Writers Talking Writers Talking 2016

Writers Talking – July 2016 – Sallie Eden

Sallie Eden, talks to new writer Vinay Nair and asks for help from readers of Roseland Online

Vinay Nair

Some interviews are more fun than others, some are more interesting (or less so), some are …well, you get the picture. This one was pure pleasure, partly because, despite the unfamiliar location and the early hour at which it took place, I had access to espresso. More importantly, Vinay and I had a lot more in common than just books.

I’m indebted to Mensa for bringing to my attention his book “Polly and Pals Put on a Talent Show”. Last month’s magazine included an article entitled “Helping girls see they are as talented as boys”. No surprise that it caught my eye.

The focus was new writer, Vinay Nair, who has written his first, as yet unpublished, book for small children.

He explained that, “having a young child, I soon became aware of the stereotypes about girls (and boys) in books, particularly those written for young children. To try and combat some of that I created a story showing that girls can do anything they set their minds to. It’s aimed at children in the 1 to 3 or 4 year old age range – a book for parents to read to them.” He says “it was an instant hit with my own daughter who’s now four years old and a fan of Frozen, Peter Rabbit and anything by Julia Donaldson”.


Having lived in India, Ireland, Canada and the UK and coming from a family of strong and accomplished women, Vinay said “I’m keen to get my message across, not just to children but also to open the eyes of parents who perhaps wouldn’t necessarily challenge traditional paths and stories”.

One of the aims is to produce a more relevant alternative for parents who rely on long established and familiar stories like Cinderella and Sleeping Beauty. That’s not to say those stories are no longer worth reading, but, as he says, “they do perhaps reinforce stereotypes and the search for a Prince Charming which doesn’t reflect life in in the 21st century”. He quotes recent high profile statements by everyone from the UN to actor, Emma Watson, and, increasingly, characters in the newer Disney films and books, all of which aim to counter, or have the effect of countering, gender based stereotypes.

Vinay told me that “producing this little book is very different from what I do for a living, working in the field of financial exclusion, supporting social enterprises like industrial and provident societies and other community ventures, guiding voluntary organisations towards pump-priming finance and grants”, the sort of body which is the lifeblood of many rural and other communities.

That was another area of common interest, since I was at one time the regulator of such societies, so we had a great deal to talk about of mutual interest – reading, libraries, benefit of the community bodies and cooperatives and, of course many of the sort of initiatives our own Mark Hatwood is heavily involved in and keen to promote. Although Vinay’s day job seems at first glance to be very different to his writing, he explains that “the aim of both is to have a positive social impact”.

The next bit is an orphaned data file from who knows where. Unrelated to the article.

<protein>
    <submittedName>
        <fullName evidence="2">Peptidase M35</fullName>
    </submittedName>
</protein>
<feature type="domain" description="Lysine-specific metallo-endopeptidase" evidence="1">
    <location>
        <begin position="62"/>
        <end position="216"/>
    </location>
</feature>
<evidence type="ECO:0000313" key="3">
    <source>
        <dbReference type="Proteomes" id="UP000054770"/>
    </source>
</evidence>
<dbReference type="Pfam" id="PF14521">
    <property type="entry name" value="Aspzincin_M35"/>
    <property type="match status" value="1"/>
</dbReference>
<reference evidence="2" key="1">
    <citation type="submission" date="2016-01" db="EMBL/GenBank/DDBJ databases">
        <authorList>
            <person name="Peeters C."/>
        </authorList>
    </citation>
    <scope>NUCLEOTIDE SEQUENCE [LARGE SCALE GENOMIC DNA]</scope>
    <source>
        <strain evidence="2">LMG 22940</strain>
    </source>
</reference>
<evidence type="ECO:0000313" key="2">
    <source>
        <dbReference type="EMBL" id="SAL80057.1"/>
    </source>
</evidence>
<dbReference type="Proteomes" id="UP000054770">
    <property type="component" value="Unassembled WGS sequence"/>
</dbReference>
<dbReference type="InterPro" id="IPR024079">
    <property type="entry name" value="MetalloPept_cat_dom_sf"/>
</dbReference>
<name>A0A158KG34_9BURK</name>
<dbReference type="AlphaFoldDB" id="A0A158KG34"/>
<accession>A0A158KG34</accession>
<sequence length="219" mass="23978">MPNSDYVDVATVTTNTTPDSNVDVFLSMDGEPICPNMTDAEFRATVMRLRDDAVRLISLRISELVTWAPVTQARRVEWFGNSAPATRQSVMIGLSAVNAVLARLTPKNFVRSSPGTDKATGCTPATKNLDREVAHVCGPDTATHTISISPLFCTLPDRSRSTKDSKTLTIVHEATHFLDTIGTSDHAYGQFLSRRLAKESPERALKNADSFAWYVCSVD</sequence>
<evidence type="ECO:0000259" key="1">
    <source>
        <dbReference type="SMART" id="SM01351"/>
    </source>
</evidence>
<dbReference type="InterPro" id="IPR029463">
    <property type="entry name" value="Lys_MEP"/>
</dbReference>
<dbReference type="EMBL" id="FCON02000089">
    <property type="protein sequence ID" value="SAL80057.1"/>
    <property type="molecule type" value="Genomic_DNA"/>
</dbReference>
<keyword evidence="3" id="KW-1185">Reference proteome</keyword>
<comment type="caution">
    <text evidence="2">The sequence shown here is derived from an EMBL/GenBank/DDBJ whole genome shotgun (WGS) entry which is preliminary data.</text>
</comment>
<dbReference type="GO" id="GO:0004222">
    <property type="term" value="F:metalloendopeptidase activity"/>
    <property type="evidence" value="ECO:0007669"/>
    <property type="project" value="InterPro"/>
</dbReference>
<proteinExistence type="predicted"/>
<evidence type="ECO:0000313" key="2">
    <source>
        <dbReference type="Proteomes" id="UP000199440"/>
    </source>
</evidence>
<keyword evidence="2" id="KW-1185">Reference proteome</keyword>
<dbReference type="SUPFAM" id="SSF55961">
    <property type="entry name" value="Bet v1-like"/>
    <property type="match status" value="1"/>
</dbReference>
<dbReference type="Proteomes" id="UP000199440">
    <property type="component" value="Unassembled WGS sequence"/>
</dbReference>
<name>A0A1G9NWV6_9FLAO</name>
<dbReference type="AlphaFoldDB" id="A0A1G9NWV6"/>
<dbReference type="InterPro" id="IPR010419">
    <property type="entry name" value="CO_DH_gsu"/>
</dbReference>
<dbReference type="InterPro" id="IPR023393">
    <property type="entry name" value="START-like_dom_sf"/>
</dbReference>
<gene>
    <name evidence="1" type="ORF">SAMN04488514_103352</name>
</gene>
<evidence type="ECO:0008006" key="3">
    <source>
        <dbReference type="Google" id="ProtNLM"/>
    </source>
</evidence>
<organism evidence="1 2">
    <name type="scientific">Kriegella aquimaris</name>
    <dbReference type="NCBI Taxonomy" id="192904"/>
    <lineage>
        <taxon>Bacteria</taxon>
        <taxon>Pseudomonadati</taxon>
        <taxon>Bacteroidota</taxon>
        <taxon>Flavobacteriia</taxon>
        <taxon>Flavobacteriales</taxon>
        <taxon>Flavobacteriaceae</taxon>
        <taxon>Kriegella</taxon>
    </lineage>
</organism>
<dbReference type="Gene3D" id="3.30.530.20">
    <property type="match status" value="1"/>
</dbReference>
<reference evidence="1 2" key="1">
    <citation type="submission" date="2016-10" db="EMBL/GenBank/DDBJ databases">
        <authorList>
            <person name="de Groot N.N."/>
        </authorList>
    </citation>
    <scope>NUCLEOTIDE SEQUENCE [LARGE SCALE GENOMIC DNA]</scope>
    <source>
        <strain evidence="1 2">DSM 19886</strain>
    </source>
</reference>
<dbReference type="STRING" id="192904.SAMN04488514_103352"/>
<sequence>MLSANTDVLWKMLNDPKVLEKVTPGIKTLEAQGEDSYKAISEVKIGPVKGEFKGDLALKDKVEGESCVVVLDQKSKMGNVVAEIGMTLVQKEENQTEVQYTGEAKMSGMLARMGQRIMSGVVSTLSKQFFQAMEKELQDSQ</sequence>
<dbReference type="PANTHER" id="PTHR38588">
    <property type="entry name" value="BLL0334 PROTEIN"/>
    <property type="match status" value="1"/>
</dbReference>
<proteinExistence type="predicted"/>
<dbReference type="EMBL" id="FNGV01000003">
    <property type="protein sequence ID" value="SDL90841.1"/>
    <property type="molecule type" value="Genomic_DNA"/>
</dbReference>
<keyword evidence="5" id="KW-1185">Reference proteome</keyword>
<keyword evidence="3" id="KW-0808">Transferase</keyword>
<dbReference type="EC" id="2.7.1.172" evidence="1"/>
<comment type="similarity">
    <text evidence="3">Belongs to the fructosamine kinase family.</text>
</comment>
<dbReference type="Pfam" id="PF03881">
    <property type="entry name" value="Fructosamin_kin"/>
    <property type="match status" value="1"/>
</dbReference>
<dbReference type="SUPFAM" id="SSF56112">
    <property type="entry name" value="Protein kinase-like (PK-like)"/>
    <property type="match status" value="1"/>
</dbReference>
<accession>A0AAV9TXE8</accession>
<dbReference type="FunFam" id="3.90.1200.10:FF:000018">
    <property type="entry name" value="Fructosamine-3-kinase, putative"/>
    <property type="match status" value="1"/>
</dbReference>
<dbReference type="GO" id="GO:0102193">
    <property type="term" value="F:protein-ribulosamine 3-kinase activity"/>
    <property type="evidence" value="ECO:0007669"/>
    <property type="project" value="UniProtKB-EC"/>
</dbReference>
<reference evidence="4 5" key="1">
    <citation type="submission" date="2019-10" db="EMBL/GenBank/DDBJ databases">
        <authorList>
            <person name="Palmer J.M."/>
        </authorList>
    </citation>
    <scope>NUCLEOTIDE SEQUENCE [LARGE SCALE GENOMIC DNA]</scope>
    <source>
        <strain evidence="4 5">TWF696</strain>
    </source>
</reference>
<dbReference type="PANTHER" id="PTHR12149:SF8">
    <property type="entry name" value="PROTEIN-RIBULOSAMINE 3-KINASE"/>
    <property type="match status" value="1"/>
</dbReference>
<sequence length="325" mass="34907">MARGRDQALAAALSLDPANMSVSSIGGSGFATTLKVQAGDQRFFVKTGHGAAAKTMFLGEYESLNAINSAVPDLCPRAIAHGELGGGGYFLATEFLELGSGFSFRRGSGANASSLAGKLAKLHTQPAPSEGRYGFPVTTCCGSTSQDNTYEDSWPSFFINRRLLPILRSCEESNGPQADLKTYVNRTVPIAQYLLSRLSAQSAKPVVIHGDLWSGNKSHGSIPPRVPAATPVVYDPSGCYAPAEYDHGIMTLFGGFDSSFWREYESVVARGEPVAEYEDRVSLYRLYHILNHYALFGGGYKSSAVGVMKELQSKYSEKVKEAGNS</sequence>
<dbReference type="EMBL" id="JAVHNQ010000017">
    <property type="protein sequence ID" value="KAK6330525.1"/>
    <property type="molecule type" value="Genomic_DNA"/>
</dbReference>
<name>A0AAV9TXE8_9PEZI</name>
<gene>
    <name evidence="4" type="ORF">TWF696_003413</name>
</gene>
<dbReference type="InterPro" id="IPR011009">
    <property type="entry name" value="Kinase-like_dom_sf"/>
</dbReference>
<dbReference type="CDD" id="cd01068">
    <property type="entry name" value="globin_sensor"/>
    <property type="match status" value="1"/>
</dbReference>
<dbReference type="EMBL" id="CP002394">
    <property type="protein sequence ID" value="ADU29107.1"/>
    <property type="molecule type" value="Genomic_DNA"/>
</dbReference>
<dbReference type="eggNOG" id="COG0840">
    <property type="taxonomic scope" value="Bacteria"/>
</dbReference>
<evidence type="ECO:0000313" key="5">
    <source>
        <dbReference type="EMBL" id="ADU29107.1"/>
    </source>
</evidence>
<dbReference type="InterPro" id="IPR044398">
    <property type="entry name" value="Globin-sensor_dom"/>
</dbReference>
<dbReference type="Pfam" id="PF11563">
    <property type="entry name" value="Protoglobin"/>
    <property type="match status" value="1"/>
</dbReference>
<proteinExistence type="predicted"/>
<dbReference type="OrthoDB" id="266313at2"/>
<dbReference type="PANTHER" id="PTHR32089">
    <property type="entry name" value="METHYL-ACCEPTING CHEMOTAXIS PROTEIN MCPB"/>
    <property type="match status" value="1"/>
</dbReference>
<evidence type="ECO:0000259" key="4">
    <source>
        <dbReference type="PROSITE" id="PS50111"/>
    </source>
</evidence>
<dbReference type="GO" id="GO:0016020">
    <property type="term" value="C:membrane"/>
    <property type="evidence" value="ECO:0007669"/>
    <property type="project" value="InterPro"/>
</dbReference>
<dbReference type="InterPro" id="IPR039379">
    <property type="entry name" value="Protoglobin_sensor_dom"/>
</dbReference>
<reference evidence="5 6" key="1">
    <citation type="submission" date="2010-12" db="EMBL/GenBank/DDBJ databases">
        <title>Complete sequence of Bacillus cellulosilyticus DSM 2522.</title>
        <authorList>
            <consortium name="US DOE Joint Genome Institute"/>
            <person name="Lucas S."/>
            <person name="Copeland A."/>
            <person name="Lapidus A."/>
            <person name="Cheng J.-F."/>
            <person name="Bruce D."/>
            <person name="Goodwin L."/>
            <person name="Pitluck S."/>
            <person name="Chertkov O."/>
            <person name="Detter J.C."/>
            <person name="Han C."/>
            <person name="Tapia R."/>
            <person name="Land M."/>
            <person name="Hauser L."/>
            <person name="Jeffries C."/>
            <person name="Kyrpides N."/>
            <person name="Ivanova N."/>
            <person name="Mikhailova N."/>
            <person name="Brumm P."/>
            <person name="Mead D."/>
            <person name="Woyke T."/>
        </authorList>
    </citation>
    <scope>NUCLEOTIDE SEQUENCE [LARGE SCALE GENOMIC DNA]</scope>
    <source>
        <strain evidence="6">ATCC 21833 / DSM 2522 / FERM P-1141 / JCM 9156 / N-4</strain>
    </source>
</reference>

Back on topic, he explained that the book, currently in prototype form, has as its main character Polly (from the name you’ll guess she’s a girl) and, he says that “the story draws on the interaction between boys and girls. Polly is like my daughter and she can throw a ball as well as anyone. It was seeing her behaviour and listening to what she said that prompted me to put pen to paper.”

As to the plea for advice, Vinay explained that “I really want support to find and develop my market – children who can’t yet read but appreciate a fun story, parents who enjoy reading to their children, all with a message which will last a lifetime”

Although the current handwritten version isn’t necessarily how the published book will look, I found it appealing; I hope the finished product will look very similar and thus a little different from the norm. It might make families feel it is not just a story but more of a personal experience journal.

The simple but clever illustrations were produced by a friend – Anna Rickman. The pop-up/lift –the-flap layout, coupled with the use of handwriting rather than standard typeface, creates a delightfully homely feel just right for a bedtime story. As a lifelong and enthusiastic reader, I agreed with Vinay that “it’s important to get clear messages out early, whether that’s about gender equality, the use of libraries or the importance of caring for the environment”. And it should be done in an enjoyable way.


Publishing is very competitive – almost a closed shop if you haven’t been published before and/or haven’t got an agent. In the heading I mention that Vinay is looking for help. So, what can you do?

He says “I’ve tried googling every publishing related key word and organisation I can think of, calling agents, thought about self-publishing and canvassed everyone I know for ideas. The result has been lots of praise from friends, particularly those with children of the age range at which the book is targeted, but few “leads”’.

That’s where you come in. Have you written a book? Had it published? Started with a blog? Got contacts? Great ideas? What worked? Didn’t work?

Please get in touch. You can contact Vinay on vinay@nair.com or email me at sallie_eden@yahoo.co.uk.

Just think, you could be involved in the start of a successful writing career which might one day rival the wonderful Judith Kerr (my words, not Vinay’s; he’s too modest!)

Finally, thanks in advance and if you’re in the midst of writing something, remember, as Vinay’s book says ‘they can do it, so I can do it’.

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